I choose not to use it because of the word 'should' which may be perceived as entailing rule-wise obligation, which isn't the case.
Instead I use the following which simply forwards the reader to informative aspects of answer acceptance. (I frequently replace the first sentence with "I see you're a new user", when it is appropriate).
You have a low answer-acceptance rate. Please read about accepting answers [here](https://math.stackexchange.com/help/accepted-answer) and [here](https://meta.stackoverflow.com/questions/5234/how-does-accepting-an-answer-work/5235#5235).
The reader can then decide for himself whether to accept answers or not and similarly I can then decide whether to hold back answers or not. In the past I've rewarded users who, after being told about answer acceptance, accepted answers to their previous questions, by giving a full answer.
I would even like to see the answer acceptance rate back and restrictions imposed on users who have a low acceptance rate. Those rare cases of users who genuinely can't choose what answers to accept in a large number of questions, for whatever reason, can be dealt with (I mean forgiven by) the moderators.
Seventy-two questions without any accepted answers? Guess I'm not answering any of your questions....
Being serious, accepting answers shows gratitude for the answerer that helped the person asking the question the most. If people don't accept answers, the answerers may be discouraged from answering because they think that their efforts will be for naught. They do not have any sign that the person asking the question has even read their answers. Accepting answers essentially tells answerers, "I have read your answer, and I have found it to be the most useful. Thank you for your answer."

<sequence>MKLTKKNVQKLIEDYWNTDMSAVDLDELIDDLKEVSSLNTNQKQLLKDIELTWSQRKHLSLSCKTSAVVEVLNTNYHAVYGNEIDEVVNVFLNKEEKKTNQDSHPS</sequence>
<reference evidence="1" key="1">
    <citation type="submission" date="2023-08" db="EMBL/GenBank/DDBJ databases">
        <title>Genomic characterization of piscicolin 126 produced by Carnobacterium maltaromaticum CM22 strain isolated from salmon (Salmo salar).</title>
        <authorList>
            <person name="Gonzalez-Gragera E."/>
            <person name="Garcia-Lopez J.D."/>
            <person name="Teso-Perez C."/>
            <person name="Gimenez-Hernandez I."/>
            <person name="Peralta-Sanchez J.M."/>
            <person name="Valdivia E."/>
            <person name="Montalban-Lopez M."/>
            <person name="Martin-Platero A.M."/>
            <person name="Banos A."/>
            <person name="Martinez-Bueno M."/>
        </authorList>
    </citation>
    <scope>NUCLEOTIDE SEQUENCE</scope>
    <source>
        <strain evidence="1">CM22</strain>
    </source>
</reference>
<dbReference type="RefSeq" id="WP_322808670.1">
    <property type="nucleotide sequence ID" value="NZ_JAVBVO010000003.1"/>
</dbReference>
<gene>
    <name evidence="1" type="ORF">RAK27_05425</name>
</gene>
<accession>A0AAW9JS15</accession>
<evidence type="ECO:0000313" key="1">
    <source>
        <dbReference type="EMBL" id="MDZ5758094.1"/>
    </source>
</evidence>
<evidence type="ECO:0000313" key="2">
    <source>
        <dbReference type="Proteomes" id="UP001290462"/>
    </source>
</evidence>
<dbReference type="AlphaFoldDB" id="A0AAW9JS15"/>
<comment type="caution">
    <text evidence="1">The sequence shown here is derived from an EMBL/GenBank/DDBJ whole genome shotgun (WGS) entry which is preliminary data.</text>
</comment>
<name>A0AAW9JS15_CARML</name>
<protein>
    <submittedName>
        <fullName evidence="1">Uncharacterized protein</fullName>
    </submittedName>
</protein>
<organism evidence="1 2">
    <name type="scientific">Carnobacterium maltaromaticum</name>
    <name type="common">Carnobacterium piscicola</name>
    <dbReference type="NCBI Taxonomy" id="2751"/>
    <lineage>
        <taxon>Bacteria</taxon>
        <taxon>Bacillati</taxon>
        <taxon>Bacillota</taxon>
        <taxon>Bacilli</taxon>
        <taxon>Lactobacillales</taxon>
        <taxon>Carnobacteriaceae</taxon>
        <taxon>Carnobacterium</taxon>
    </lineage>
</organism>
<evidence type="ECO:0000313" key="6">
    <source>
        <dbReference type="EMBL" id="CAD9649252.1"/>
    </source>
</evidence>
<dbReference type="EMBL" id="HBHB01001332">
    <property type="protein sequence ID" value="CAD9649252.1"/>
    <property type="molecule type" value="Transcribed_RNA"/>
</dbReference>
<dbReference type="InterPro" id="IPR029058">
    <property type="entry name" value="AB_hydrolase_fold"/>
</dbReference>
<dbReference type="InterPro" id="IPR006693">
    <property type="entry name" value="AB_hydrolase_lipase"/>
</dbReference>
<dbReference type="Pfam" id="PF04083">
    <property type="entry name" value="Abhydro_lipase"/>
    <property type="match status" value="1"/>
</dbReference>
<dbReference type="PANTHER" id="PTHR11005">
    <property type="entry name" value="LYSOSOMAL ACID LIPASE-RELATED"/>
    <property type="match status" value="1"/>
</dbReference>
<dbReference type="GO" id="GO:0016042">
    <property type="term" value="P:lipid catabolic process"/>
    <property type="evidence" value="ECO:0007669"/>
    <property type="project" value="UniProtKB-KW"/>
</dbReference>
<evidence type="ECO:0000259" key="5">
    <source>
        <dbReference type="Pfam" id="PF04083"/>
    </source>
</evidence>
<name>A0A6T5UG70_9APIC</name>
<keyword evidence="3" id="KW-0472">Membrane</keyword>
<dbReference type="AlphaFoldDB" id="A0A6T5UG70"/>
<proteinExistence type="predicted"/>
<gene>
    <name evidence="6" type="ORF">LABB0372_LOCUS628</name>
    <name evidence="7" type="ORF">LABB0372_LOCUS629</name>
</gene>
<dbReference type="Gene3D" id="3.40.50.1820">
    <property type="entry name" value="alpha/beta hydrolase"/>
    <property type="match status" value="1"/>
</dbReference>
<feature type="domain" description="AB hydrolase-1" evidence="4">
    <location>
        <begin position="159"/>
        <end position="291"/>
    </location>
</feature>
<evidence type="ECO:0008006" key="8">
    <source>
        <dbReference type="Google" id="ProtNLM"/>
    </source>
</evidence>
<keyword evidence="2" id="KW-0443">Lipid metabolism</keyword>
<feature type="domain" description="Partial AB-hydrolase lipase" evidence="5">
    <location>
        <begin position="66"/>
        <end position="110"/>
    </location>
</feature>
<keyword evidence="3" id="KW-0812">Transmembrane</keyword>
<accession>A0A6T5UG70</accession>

I also hope that you have been upvoting/downvoting as well, as this also provides feedback for answerers.
No, it's not okay, except under very special circumstances.
These are the special circumstances I can think of, in rough order of likelihood:
- You ask a lot of questions but get no answers at all to any of them.
- You ask a lot of questions but get only one answer on each question. The one answer gets more than two upvotes each time, so you're not worried about giving the extra 15 points, plus you worry someone might come along with a better answer and you'd look rude if you unaccepted the answer you originally accepted.
- You ask a lot of questions and get more than one answer but all the answers casually invoke advanced and/or esoteric concepts beyond your comprehension.
- You get locked out of your account (e.g., forget the password) before you've had chance to think about which answer is best.
I seriously doubt any of these apply to the fellow who's asked more than 70 questions in the past few months.
Yes, it is okay to not accept answers. Acceptance is a form of vote: this site has upvotes, downvotes, accept-votes, close-votes, delete-votes, etc (availability depends on reputation). Some users choose to not use some or all of categories of votes: e.g., never downvote, or never accept, or never vote at all. They are free to do so.